Of course, some cultures have different values, and so it’s possible the percentages might be different, but the fact is, 2 different people, with exactly the same culture will turn out differently.

  4. ANY intolerant ideology (be it religious or secular) can make people do incredible acts of violence. Don’t forget that the crimes of Nazism, Stalinism, Maoism (including Sendero Luminoso, its little offshoot in Peru) and Pol Pot were inspired by secular ideologies. It is true that religions can make mentally ill individuals channel their illness into violence (as Mary put it so beautifully). But let us not lose sight of the fact that the top 4 of most murderous ideologies in history were all secular. Apparently, people are just as capable of killing in the name of things like ‘the people’ as in the name of ‘God’.

    1. It makes sense to describe the murderous 20th century ideologies you mention as “secular”, yet the boundaries between “secular” and “religious” are not always as clear-cut or easily delineated as one might think.

      Take Nazism, it’s true that it was a secular ideology (to the extent one is choosing between those two opposing concepts). Nazism was sponge-like in that it drew on and perversely appropriated different facets of European tradition and culture for its own propaganda aesthetics (such as ancient German mystical paganism and ancient Roman monumentalism—we see the latter orchestrated in the Nuremberg rallies with the massive columns, 1000’s of krieg lights, etc), AND, crucially, many centuries of Christian anti-Semitism. This last bit can’t just be discarded. So religion is part of the story, even when it comes to these poisonous secular ideologies you mention. Even Stalinism and Maoism, though avowedly atheist, mimicked aspects of institutional religion (at its worst) in their cult of personality fetishism, their worship of the great leader.

      The main thing all these ideologies share is an obsession with drawing hard, fast lines in the sand between those who are OK and those who are Other. And then we know what happens to those human beings who fall on the wrong side of that line… (certainly with Nazism, the primary “content” of the ideology was radical ethnic nationalism, probably in the most radical expression that’s ever existed).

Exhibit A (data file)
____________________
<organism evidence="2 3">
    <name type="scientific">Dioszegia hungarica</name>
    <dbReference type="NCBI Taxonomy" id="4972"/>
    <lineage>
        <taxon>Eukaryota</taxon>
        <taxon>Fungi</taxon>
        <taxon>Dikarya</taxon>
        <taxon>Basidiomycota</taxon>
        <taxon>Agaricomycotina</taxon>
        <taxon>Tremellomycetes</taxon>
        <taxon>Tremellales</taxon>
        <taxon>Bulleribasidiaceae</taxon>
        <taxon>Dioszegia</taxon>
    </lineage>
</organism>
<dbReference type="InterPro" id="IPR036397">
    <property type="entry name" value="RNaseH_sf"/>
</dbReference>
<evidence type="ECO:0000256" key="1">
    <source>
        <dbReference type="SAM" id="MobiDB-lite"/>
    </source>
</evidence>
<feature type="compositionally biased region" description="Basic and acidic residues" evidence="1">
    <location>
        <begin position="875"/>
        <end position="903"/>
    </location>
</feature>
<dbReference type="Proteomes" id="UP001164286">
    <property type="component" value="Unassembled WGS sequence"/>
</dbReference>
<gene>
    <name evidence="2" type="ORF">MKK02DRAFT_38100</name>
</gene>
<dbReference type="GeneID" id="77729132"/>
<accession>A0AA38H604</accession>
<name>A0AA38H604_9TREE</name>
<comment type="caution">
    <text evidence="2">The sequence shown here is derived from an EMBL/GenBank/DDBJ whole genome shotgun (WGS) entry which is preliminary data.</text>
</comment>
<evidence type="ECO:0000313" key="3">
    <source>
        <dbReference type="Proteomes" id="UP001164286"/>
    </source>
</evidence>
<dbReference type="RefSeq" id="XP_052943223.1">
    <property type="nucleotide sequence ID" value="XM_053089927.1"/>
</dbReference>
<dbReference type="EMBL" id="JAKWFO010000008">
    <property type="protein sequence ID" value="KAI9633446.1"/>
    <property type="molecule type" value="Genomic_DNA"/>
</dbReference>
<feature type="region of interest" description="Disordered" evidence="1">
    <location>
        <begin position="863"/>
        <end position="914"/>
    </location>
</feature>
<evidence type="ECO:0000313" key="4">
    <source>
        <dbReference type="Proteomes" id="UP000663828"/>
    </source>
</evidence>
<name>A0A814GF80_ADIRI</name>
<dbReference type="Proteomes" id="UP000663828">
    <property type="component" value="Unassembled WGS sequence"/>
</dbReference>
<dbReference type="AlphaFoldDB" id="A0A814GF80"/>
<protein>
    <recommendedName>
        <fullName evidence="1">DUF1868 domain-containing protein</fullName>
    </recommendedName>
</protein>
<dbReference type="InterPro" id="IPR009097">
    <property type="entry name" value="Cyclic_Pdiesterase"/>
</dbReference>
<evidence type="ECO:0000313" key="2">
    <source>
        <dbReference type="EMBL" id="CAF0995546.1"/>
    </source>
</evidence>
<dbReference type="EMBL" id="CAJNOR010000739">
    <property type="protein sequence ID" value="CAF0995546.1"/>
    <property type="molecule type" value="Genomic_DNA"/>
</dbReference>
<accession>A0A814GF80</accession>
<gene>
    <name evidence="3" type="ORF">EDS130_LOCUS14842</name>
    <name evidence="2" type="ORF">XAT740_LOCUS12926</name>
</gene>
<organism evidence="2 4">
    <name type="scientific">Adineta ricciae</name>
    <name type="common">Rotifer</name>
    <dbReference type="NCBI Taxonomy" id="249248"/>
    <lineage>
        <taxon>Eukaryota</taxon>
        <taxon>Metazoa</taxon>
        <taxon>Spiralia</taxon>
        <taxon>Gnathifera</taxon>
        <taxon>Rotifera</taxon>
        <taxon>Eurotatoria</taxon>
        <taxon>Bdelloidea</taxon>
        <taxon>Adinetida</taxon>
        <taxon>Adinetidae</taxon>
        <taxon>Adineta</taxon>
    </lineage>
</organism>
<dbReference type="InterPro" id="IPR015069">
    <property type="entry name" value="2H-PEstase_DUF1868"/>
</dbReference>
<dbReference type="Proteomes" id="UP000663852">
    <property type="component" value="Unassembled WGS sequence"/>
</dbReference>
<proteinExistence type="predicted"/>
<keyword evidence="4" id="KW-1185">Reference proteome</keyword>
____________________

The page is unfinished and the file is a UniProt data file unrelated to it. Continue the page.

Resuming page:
This is a good discussion.

      P.S.—bringing religion into this mix isn’t easy for me, for I am a “religious” person, but it is part of the equation, if not the heart of the matter.

  5. True, but these murderous secular ideologies have been relatively shortlived compared to religion, perhaps because they had legitimation problems religion more easily escapes from.

    1. Secular ideologies in general haven’t been around very long, but the record so far is not particularly encouraging. Even mainstream liberalism and human rights were used as an excuse for going into Iraq–I know the prowar liberals used that argument. I’m not sure when it was picked up by Bush himself, but eventually that did become part of our supposed justification.

      My point being that Iraq was, in part, a secular liberal human rights jihad. Hypocritical to the core, but that was part of the justification. And in fact, much of Western colonialism was justified in roughly similar ways–we, the civilized folk, have to spread our enlightenment at the point of a gun.

  6. To relate my above comments more to Richard’s post, it’s notable that the primo murderous ideologies of the 20th century that Elisabeth mentions have no relation (that I can think of) to the religion of Islam. All the more ironic that Islam and Muslims have perversely become such objects of vilification for the West, particularly since the end of the Cold War (though obviously Western animus toward Islam goes back much further than that).